I’d also never gotten the opportunity to use this adorable owl haneri. It matched some of the pinks in the kimono so perfectly, I’m very glad I thought of it. The finishing touch was a peach and white obijime that again ties in to some of the accent colours on the kimono. It was feeling a little drab against the obi, somehow, so I thought tying it in a cute bow would help balance things out a little better.

As much as I’ve loved doing the Fudangi First Friday project (and the MonoKimono challenge), I’m pretty sure that in 2019 I’m not going to commit to any challenge or project where I have to do something at a fixed and repeated time. I’ve just got too much going on. I hate feeling like I’ve failed and I don’t need that sort of stress going forward.

Today’s post was apparently brought to you by the letter F.

Items used in this coordination

 

#MonoKimono Challenge – Black Mofuku

One of the few traditionally monochrome kimono coordinations would be mofuku, or mourning clothes. I debated whether or not to do this outfit, but in the end I figured it was the perfect opportunity to demonstrate something I’d never really have another opportunity to show, and it felt right for this time of year. It’s clearly not appropriate for everyday wear but it’s definitely interesting.

Mofuku kimono are always flat black silk with five crests. There will never be any noticeable texture or rinzu patterning on the kimono. However, obi will occasionally have a subtle woven design like this one does. Obiage and obijime should also be black, while undergarments (juban, haneri, tabi) will always be plain white. You really can’t get much more monochrome than that.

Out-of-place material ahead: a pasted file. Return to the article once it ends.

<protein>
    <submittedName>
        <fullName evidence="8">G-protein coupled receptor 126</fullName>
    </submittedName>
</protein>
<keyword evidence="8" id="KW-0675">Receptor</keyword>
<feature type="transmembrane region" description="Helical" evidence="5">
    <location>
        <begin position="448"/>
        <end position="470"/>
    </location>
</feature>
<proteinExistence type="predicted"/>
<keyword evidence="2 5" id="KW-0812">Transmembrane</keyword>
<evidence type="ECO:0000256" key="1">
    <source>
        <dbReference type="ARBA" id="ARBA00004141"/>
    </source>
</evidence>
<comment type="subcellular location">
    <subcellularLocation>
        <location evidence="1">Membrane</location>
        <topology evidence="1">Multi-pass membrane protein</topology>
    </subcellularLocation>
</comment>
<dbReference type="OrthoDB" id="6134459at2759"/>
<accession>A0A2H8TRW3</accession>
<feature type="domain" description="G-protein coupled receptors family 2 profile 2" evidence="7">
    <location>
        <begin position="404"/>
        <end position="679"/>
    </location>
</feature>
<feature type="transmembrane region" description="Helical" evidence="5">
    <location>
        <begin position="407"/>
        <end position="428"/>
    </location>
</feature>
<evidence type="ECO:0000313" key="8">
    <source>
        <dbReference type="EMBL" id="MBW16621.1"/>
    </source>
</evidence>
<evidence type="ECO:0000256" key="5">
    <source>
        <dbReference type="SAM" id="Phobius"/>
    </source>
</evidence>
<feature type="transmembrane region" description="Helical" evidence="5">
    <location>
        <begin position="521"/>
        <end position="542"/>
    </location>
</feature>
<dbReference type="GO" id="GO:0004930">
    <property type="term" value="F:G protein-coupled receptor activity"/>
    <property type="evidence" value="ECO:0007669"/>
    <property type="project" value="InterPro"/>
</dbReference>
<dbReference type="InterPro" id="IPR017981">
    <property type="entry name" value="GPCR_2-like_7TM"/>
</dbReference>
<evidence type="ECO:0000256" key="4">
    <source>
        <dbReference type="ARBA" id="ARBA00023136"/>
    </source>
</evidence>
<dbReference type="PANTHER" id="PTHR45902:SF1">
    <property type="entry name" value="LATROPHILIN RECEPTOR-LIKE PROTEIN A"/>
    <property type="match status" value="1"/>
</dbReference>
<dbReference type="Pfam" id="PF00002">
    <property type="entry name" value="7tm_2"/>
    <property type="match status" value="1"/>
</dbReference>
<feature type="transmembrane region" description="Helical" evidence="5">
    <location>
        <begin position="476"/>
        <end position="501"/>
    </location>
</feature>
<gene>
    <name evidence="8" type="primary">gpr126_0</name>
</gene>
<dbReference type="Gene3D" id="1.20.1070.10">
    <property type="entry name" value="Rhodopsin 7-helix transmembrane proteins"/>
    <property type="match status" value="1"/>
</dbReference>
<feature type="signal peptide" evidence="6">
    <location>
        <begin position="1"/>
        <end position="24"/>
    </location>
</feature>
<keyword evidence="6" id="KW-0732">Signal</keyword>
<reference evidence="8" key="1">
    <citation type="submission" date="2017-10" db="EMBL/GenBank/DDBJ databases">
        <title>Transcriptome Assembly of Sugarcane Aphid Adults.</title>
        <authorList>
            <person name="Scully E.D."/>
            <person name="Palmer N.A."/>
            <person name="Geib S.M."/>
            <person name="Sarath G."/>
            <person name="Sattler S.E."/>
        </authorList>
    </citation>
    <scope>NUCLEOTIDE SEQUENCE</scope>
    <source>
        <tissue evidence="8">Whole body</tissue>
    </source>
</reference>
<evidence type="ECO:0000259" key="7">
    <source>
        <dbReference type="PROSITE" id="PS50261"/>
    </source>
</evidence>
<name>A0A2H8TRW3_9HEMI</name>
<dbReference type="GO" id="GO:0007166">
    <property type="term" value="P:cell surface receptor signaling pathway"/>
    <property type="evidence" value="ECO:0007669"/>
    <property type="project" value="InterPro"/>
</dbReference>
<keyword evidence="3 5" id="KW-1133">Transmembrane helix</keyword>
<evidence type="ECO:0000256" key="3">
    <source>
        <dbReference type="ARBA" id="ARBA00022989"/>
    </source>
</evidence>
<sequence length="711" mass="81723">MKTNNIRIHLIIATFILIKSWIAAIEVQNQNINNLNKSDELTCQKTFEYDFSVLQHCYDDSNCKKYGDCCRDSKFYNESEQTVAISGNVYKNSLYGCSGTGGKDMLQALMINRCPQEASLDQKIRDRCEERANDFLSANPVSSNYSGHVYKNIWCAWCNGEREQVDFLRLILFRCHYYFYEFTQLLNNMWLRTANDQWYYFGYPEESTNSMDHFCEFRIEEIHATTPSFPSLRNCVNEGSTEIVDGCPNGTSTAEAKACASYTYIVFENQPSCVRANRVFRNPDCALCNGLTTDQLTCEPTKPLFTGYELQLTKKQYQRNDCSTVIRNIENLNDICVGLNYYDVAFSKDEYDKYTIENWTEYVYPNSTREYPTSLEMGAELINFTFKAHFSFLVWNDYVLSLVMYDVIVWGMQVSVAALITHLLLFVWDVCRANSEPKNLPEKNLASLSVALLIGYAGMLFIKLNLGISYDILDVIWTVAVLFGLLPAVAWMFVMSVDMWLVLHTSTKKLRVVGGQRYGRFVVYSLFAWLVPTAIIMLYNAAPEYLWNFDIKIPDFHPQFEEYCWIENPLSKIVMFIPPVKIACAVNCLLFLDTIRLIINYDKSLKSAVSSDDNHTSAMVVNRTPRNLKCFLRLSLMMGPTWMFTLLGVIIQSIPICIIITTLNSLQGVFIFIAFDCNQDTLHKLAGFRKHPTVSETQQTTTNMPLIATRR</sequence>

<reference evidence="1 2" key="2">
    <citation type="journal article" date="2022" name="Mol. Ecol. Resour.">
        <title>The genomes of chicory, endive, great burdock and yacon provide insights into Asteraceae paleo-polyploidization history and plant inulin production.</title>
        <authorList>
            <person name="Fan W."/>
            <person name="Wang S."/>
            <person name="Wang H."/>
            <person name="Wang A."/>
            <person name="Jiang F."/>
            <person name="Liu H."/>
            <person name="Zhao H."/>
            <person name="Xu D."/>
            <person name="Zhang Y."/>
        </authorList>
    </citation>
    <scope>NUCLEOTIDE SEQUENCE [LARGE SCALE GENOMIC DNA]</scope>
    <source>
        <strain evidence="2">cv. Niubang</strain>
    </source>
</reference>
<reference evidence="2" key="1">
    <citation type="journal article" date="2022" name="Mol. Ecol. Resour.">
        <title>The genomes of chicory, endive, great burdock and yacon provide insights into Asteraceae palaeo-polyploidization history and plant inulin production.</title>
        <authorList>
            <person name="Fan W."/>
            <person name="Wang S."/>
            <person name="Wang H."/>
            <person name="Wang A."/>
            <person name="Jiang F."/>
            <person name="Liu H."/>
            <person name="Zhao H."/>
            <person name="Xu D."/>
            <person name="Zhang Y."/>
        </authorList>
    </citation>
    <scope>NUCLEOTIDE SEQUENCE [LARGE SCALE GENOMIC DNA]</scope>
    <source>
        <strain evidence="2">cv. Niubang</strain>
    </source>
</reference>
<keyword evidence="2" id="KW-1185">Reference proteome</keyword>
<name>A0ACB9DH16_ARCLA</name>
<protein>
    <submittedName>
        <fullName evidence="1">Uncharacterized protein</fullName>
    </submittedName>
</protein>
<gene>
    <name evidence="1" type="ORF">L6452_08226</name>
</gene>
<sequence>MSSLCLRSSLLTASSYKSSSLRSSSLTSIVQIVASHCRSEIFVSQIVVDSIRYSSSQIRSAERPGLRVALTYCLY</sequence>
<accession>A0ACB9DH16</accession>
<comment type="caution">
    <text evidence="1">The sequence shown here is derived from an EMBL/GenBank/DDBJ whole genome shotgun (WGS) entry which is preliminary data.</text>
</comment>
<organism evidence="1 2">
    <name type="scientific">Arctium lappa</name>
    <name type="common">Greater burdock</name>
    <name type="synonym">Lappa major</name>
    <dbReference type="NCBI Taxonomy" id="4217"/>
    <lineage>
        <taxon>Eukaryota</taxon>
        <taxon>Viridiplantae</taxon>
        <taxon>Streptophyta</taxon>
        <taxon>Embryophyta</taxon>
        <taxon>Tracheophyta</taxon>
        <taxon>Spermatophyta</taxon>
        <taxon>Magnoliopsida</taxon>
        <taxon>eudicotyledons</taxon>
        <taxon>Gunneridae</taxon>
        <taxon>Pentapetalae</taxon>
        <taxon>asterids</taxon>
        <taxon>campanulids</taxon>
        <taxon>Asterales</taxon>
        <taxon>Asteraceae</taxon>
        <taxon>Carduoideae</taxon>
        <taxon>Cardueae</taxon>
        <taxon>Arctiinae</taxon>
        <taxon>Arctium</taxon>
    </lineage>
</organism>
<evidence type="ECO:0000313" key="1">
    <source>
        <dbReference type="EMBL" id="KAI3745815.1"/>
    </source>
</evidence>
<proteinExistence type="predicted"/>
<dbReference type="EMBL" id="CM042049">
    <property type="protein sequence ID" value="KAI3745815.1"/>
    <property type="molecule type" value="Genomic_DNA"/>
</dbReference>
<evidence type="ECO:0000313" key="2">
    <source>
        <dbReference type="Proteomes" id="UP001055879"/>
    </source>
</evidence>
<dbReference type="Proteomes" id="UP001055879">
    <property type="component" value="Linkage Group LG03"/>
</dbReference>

People further from the deceased can wear iromuji in dusty, subtle colour like greys, steel blues, and lavenders, and keep to black accessories, and as the mourning period progresses more colour can be injected into the coordinations.

While I typically like to inject my own flair and personality into nearly every outfit I put together, I felt that doing anything “out of the ordinary” here would be disrespectful, even if it is just on a mannequin. This sort of coordination means something, and it’s not my place to change that.

There’s still two more Yokai outfits to come before the end of the month, so we’ll be getting back to those tomorrow.

Items used in this coordination

Kitsune – Yokai Halloween 2018

The Kitsune is quite possibly the most well-known Yokai. Not only are foxes representative of tricksters in so many cultures and traditions around the world, the kitsune figure appears in so much Japanese media that nearly everyone has, at the very least, a passing familiarity with them.

Kitsune are neither inherently good nor evil – there are so many stories and so many variations. There are helpful ones, vengeful ones, playful ones, and ones who punish the wicked, to name a few. I didn’t have one particular variant in mind when I decided to feature this particular yokai, because it’s impossible to choose. I’d like to think she’s more friendly and playful than outright malicious though.

Since kitsune are so varied, I knew I had a lot of creative liberty for this particular outfit. I decided to go with the first kimono and obi I ever purchased, because this particular kimono feels so quintessentially Japanese to me. The bright red colour and iconic white chrysanthemums pop, and the kitsune mask I painted plays off them so well. The finishing touches were a lovely furry tail and ears. Initially I wanted to put the tail at the hem of the kimono but it’s not very large and got a little bit lost, so I put it below the obi instead, and think it looks very cute there.

And just because I’m really proud of how it turned out, especially considering I freehand painted the whole thing, here’s a close-up of the mask.

Items used in this coordination